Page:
• Traditionalists (1922-1945): “I can’t imagine going to a job that I didn’t think it had any value.”
  • Baby Boomers (1946-1964): “If there is no personal fulfilment in what I am doing well, I would be miserable putting so much time and effort into something.”
  • Generation X (1965-1983): “If my job has no meaning, why would I get out of bed?”
  • Millennials (1984-2002): “I would prefer doing nothing and enjoy going to work rather than making buckets of money and hate going to work on a daily basis.”

These results do not offer any new insight, given the fact that these comments are generally known. However, when people were put on the spot, each generation attributed different definitions to the term ‘meaningful work’. Traditionalists responded that meaning comes from work that challenges people and gives them the possibility of growth whilst also helping others. Baby boomers are known for their tendency of being goal-orientated, thus it comes as no surprise that the most common answer was “success at achieving my own personal goals, and if you’re working with other people, helping them to achieve their goals.”

Interestingly enough, even though generation X believes that accomplishing personal career goals is vital in achieving meaningful work, their focus shifted towards work-life balance. Last but not least, millennials’ desire revolves around having nice colleagues, helping others and the community they are part of “The most meaningful job is one of service – if you are doing something that benefits someone directly or indirectly, it can be extremely rewarding.”

Given all the data gathered, it can be concluded that, in general, generations mostly agree on what meaningful work is, so why is it that so many organisations struggle to reach a common denominator with millennials? One answer to this question can be extracted from the second part of the interview process and that is negative stereotypes. The research that had been conducted discovered that each generation thought that the others are in it just for the money, that they are lazy, their work is superficial and that they do not care about meaning altogether.

So it comes as no surprise that if every generation has this system of beliefs, automatically they treat each other differently. A change in mentality can be the solution in this case. If generations realise that they are all searching for a deep-seated meaning at work, the social and business climate would benefit greatly. Unfortunately, stereotypes at the workplace can lead to low performance, low engagement, low job satisfaction everything culminating into a high employee turnover rate. A lack of understanding across generations can have detrimental effects on communication and working relationships and undermine effective services.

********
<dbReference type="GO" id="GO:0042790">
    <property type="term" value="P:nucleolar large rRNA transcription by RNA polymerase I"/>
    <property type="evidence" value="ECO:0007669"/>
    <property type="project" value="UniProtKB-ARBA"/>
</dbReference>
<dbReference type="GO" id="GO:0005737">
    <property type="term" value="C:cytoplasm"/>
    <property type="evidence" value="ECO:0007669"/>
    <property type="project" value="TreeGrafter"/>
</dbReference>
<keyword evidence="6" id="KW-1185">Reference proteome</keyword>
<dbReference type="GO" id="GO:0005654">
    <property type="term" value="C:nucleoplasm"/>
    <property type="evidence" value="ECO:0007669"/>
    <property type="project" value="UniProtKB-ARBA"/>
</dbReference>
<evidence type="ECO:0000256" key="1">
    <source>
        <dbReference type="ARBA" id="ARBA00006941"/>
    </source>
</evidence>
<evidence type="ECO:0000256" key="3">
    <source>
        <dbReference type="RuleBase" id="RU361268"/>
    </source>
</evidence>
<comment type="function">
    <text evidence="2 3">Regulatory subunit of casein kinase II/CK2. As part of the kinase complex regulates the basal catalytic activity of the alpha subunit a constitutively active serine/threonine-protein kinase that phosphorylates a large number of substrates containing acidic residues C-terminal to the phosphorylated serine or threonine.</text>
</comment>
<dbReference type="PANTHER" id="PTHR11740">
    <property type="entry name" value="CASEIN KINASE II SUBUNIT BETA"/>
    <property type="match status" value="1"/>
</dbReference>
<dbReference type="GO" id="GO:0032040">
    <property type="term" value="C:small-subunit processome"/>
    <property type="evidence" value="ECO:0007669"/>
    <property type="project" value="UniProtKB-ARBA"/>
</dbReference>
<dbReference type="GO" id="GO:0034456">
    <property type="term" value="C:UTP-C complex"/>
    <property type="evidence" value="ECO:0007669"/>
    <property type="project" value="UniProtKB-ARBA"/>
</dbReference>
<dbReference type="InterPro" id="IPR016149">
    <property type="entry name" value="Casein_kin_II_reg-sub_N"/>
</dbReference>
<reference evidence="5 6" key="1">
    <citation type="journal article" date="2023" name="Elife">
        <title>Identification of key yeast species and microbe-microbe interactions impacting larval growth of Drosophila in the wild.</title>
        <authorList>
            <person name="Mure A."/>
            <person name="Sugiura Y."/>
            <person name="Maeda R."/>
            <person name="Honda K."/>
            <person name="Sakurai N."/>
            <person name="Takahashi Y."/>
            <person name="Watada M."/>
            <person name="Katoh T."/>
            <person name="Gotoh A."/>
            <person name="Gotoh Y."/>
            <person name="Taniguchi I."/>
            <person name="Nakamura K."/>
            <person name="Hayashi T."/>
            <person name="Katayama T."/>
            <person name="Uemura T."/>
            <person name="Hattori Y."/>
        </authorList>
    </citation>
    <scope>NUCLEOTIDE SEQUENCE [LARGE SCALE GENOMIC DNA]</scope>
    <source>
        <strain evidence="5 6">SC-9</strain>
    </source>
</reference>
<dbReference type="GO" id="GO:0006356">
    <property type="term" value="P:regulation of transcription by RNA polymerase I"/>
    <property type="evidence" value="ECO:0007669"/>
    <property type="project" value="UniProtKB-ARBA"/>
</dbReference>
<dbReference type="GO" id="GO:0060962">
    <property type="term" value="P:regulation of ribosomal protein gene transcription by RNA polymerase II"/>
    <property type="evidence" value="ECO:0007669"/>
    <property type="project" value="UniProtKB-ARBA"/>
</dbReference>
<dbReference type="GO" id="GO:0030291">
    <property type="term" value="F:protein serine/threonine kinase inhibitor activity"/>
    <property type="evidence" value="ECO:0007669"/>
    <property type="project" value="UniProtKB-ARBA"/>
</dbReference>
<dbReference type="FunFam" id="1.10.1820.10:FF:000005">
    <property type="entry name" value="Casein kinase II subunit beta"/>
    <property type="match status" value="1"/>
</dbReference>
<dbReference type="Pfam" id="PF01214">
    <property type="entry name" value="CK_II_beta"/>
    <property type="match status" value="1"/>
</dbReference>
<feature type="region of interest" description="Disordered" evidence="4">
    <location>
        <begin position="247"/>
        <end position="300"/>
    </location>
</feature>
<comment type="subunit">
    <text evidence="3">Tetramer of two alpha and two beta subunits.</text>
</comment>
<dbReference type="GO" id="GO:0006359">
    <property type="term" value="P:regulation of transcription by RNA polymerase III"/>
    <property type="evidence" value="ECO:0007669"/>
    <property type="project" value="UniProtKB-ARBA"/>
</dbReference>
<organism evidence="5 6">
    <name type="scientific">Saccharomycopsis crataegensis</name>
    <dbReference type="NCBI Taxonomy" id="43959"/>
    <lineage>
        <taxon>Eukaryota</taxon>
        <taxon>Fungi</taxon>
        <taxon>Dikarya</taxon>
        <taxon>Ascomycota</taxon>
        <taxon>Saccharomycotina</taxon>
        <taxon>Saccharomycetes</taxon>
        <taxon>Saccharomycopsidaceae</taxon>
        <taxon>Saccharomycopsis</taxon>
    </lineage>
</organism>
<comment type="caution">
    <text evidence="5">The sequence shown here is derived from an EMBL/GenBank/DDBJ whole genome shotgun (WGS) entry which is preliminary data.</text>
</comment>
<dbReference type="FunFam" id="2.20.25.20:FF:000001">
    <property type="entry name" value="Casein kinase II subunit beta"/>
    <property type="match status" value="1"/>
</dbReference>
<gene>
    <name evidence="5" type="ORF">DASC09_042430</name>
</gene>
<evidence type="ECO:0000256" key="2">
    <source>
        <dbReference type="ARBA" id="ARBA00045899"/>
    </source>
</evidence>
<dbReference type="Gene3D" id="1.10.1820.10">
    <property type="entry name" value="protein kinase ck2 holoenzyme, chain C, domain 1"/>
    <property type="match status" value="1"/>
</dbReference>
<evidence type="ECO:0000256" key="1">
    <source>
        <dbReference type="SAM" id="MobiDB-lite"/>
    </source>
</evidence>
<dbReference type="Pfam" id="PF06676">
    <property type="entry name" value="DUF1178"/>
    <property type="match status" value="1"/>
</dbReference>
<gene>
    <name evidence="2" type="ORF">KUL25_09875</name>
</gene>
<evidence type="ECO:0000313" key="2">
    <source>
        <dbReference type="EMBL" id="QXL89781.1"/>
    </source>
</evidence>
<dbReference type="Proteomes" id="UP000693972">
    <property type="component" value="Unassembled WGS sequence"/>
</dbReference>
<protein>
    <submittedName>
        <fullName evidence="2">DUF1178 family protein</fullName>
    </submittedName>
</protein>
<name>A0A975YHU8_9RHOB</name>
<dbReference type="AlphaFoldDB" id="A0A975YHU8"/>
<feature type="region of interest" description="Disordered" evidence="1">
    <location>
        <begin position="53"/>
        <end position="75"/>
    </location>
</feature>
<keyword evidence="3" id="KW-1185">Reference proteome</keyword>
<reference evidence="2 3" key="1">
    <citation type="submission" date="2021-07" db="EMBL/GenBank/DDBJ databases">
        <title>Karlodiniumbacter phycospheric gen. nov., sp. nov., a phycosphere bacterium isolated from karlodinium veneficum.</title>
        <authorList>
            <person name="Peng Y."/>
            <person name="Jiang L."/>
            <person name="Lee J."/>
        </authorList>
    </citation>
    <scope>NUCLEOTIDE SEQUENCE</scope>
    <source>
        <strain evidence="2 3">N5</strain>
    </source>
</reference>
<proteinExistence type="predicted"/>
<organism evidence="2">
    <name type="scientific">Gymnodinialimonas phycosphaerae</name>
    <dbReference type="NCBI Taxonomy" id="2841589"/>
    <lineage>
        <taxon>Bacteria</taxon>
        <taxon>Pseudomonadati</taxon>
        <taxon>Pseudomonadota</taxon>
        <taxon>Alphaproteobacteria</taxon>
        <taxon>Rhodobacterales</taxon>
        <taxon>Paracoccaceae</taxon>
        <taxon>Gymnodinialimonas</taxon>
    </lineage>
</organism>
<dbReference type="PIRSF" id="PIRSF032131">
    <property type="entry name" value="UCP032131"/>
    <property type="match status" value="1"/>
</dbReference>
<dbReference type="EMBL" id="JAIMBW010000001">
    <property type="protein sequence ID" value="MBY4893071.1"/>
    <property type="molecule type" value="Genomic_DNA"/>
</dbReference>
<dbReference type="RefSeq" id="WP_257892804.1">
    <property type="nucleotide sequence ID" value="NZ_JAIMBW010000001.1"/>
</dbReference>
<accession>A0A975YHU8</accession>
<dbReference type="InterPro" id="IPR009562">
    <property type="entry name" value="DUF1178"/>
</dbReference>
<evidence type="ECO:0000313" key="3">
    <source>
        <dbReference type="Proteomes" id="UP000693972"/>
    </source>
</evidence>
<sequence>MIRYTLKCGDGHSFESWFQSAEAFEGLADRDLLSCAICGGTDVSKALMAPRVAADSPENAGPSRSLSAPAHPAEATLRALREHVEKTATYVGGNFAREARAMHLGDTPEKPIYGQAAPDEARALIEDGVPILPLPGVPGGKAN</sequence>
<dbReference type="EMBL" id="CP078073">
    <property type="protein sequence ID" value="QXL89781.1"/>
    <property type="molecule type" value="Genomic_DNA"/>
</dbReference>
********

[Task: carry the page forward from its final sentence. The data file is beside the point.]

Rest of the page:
But what can managers do to avoid these generational conflicts. Firstly, a better internal communication process through which employees can understand how their work influences the organisational mission and why every role is important. This is where the HR department can offer a lending hand by creating safe space areas in order to discuss these matters, workshops which sole purpose is to bring different generations together and share their experiences, thus leading to recognising the generational commonalities.

Although it’s always beneficial to gain awareness on workplace trends from generational research, but at the end of the day all management is individual, and effective managers understand that. The one-on-one employee-manager relationship represents the difference maker. Regardless of generation what matters most is how well you understand your employees as individuals and what drives their attitudes and engagement.

By implementing these possible solutions, managers will actually allow various definitions of meaning to rise rather than impose what is deemed to be meaningful. Hence, overcoming generational stereotypes would be easier if they grant people the possibility to develop their careers on their own terms. At the end of the day, every generation is searching for meaning, so why not do it together?

This is where Great People Inside comes to your aid. Our online platform offers the best solutions and tools for your company to thrive in every type of industry and any possible situation your organisation may find itself. In terms of lowering your employee turnover rates, we recommend our GR8 Full Spectrum assessment for hiring and 360° Survey for retention. Finding the right talent, the best fit for the job and your organisation can be a very challenging task. It requires deep knowledge of your own organisation’s culture and a keen understanding of the candidate’s personality, strengths, interests, work style and other characteristics. Our technology and solutions will do the work for you, helping you find employees who can flourish and reach the highest performance required to constantly bring your company forward.

Request a free demo:

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Sources:

http://www.hermanmiller.com/research/research-summaries/generations-at-work.html

http://www.apa.org/monitor/jun05/generational.aspx

https://www.forbes.com/sites/victorlipman/2017/01/25/how-to-manage-generational-differences-in-the-workplace/#3093a9634cc4

https://hbr.org/2017/07/every-generation-wants-meaningful-work-but-thinks-other-age-groups-are-in-it-for-the-money